Free Market Road Show


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FMRS Ljubljana – Report

On 10 May 2022, an international event entitled Free Market Roadshow took place in the Great Hall of the Faculty of Law and Business Studies. The event was held under the theme The Future of Europe: Major Challenges Ahead. The guests and participants were welcomed by the Dean of the Faculty, Dr. Mitja Steinbacher, who moderated the event. Europe facing another challenge and Liberty and responsibility – quid pro quo?

FMRS Ljubljana Report

The first session was opened by Keith Miles, Honorary President of the British-Slovene Society and recipient of the Order of the British Empire, which he received from the Queen of England for his services to the establishment of British-Slovenian relations. In his address, Keith Miles highlighted the entrepreneurship of small businesses during the pandemic and the fact that, despite the common practice of imposing stringent measures in some countries, they have nevertheless had fewer restrictions and a not dissimilar number of deaths as a result of the pandemic. He cited Sweden and the US state of Florida as examples. He illustrated his entrepreneurial spirit by giving the example of the introduction of plastic barriers in shops, restaurants and related industries, which allowed these businesses to operate in a relatively normal way and limited contact between customers and employees. The introduction of this original and effective solution was, like Keith Miles, established overnight and without the dictates of government officials.

The debate was continued by Dr Barbara Kolm from the Austrian Central Bank. She described inflation trends in the Euro Monetary Area and pointed to the high level of public debt in the Euro Monetary Area countries. Such policies have been developed hand in hand between the center of political power in Brussels and the center of monetary power in Frankfurt. It has reiterated the need to raise interest rates in the euro monetary area in view of the very high levels of inflation that we are witnessing at the moment. The first signs of rising inflation were already being seen before the pandemic period, driven by the European Central Bank’s policy of monetary easing. In her view, the congestion in supply chains due to the restriction of economic activity during the pandemic period must be linked to the inflationary policy. On the other hand, the monetary authorities in the US and the UK have already begun operations to raise interest rates gradually, unlike the European Central Bank, where there is a certain hesitancy and excuse-making around interest rate rises. In her view, in the EU, structural reforms are needed to raise the productivity of the European economy and deregulation is needed to increase competition. Fiscal policy and monetary policy should work independently of each other, which is not the case in the euro area.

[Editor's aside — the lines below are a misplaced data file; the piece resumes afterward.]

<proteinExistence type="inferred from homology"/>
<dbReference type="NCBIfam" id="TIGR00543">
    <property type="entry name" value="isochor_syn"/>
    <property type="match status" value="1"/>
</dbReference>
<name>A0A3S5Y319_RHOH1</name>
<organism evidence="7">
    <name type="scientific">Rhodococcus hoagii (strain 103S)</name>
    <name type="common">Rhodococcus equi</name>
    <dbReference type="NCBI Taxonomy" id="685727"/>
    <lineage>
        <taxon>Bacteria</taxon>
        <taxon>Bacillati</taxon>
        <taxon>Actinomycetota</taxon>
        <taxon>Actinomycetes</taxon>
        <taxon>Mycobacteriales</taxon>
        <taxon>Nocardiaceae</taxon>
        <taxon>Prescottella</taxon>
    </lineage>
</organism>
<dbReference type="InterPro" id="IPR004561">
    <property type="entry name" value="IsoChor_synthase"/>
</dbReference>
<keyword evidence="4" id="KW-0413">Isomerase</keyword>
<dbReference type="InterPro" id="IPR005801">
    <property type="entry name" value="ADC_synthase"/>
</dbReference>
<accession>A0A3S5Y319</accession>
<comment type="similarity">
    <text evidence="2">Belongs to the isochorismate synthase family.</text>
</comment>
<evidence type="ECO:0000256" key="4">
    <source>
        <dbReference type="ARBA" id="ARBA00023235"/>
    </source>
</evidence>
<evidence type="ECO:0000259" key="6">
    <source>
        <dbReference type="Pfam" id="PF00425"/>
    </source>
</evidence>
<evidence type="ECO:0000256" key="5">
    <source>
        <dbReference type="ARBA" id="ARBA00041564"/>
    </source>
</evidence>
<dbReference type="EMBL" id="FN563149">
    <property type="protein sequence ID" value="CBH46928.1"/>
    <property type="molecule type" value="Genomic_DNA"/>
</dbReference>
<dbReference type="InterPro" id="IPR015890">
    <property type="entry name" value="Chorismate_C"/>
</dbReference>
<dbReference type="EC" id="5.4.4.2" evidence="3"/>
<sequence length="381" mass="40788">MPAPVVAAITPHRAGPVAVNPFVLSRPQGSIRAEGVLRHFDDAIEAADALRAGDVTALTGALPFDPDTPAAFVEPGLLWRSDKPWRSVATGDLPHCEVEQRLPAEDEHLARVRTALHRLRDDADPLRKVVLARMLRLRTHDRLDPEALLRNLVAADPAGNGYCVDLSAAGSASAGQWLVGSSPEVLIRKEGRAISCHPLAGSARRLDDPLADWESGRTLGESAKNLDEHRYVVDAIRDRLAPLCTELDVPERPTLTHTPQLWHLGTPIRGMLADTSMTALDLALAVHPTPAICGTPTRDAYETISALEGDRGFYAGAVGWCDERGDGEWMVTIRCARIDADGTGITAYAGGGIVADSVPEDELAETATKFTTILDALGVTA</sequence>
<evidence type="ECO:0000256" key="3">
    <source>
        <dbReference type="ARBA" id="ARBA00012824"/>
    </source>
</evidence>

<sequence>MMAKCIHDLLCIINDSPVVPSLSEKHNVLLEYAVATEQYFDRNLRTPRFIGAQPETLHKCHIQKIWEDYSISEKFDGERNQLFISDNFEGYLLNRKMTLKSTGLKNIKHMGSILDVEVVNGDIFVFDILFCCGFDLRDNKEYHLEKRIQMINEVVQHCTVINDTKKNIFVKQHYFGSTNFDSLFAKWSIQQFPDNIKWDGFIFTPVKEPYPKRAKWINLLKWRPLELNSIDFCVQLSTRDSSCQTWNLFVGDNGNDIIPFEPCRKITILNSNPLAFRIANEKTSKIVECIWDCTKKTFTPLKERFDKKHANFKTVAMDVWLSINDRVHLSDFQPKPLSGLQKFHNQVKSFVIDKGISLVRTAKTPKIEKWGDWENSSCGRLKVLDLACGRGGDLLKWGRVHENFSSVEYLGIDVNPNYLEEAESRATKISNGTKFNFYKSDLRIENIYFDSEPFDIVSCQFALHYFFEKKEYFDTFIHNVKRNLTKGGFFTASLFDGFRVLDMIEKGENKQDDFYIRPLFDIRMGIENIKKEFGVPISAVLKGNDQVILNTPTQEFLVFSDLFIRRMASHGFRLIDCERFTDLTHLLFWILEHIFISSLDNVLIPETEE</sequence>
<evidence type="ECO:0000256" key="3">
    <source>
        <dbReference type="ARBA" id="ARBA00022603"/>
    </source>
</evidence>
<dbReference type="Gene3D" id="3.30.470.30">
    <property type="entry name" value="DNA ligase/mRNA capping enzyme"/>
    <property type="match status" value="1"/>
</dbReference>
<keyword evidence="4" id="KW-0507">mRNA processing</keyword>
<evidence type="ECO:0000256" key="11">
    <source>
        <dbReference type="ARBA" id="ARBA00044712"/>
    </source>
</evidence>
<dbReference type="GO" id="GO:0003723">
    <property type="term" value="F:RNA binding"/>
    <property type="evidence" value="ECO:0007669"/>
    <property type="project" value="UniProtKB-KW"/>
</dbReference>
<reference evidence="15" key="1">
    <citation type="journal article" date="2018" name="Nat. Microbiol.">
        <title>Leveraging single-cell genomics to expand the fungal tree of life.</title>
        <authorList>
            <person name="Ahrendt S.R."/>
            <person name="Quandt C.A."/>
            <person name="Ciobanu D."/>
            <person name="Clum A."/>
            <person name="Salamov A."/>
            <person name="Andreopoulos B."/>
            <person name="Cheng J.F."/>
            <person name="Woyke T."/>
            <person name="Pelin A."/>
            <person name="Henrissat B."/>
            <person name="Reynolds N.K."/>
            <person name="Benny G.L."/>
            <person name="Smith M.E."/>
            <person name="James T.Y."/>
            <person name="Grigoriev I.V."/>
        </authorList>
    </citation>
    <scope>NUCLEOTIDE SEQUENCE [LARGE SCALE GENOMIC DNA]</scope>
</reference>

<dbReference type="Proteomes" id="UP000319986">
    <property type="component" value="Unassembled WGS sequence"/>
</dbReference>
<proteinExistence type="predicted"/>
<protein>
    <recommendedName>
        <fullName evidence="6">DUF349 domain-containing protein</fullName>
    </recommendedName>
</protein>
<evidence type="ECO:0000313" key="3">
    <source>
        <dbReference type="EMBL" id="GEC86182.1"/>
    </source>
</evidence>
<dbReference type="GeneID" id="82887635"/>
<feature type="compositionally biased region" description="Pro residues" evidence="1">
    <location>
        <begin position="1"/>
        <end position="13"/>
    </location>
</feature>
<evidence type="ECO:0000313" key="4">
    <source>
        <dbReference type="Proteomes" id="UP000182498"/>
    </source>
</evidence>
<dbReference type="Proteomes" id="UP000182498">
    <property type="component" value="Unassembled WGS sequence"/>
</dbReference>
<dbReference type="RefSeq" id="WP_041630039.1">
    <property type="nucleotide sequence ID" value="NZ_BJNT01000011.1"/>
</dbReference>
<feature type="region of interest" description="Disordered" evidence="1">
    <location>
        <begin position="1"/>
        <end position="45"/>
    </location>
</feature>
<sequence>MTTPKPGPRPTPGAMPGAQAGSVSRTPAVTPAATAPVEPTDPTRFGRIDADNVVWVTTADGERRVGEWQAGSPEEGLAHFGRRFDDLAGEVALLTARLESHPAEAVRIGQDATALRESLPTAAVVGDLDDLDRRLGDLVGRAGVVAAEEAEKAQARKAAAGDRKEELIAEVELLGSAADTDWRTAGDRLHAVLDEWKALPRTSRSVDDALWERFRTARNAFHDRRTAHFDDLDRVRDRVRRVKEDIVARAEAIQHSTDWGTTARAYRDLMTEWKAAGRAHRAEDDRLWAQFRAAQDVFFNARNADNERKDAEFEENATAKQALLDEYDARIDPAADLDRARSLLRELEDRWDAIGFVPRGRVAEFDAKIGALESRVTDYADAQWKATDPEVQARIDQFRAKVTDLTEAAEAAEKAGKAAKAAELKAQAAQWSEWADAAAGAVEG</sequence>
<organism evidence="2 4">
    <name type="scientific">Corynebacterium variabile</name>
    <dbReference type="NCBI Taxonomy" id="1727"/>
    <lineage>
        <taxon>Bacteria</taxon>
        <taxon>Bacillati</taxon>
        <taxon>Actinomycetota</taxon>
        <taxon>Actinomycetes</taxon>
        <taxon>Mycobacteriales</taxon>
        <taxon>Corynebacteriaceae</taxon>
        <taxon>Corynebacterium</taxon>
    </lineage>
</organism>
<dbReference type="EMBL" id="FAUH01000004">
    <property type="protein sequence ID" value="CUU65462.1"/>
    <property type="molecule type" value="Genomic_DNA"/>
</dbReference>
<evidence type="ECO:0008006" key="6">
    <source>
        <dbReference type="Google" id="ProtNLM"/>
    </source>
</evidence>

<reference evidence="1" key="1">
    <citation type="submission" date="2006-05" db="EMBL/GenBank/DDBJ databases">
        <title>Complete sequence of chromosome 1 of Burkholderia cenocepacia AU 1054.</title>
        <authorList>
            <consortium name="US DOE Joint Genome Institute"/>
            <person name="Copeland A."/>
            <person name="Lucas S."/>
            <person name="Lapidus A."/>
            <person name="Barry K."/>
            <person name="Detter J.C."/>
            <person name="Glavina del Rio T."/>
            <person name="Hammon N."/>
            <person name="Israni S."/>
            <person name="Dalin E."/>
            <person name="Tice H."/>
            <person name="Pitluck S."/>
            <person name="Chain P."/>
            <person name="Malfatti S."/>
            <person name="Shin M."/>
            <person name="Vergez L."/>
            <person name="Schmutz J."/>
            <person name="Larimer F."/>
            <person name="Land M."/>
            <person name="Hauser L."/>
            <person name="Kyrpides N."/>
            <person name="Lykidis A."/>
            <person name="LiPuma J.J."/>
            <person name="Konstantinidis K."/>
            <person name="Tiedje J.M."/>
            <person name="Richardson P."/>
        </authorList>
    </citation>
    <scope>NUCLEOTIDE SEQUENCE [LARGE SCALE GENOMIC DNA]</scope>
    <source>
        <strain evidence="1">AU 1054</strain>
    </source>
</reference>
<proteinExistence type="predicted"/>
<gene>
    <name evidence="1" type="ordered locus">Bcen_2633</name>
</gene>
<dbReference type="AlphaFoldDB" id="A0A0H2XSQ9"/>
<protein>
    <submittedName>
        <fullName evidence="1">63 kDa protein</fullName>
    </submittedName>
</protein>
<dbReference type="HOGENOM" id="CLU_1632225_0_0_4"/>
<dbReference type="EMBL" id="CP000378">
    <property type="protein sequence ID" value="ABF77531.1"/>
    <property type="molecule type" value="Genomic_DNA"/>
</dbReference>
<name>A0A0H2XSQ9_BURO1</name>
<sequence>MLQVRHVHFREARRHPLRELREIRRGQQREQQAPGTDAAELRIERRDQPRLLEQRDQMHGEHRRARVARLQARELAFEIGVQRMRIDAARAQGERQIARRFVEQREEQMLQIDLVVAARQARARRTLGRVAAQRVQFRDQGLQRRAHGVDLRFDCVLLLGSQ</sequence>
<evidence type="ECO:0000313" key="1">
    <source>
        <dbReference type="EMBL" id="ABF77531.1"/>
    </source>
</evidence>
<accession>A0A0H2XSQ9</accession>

The third speaker was Terry Anker, a successful entrepreneur from the United States. He began his discussion by noting the prevalence of bureaucratic modes of thinking among leading politicians in the US and around the world, which, in his view, is a consequence of the complete lack of experience of politicians working in corporations. These politicians then perceive the rule of law as the existence and creation of laws. He argues that in this way we cannot develop into free, adult and responsible human beings, but rather into legal-procedural persons who seek justice through the courts in a flood of laws. The flood of laws, he argues, encourages the phenomenon of rent-seeking – rent-seeking. He illustrated his view of the effectiveness of free enterprise in relation to state bureaucracy with the example of the supply of rapid tests. The same tests purchased by the most advantageous company under a state tender cost several times more than the same tests on the free market. Possible reasons for this difference in the price of rapid tests, he argued, could be found in the lack of knowledge of bureaucrats, or even in the direct rent-seeking between bureaucrats and suppliers. In response to a question from the audience on how to promote free markets among political parties, Mr Anker gave an example of growing up. People who are subject to control cannot develop their own identity. He identifies two types of parents: i) parents who crave control over their children and ii) overprotective parents. Both prevent their children from developing their own identity. The children of these parents are lost in life and are unable to face responsibility for their own actions.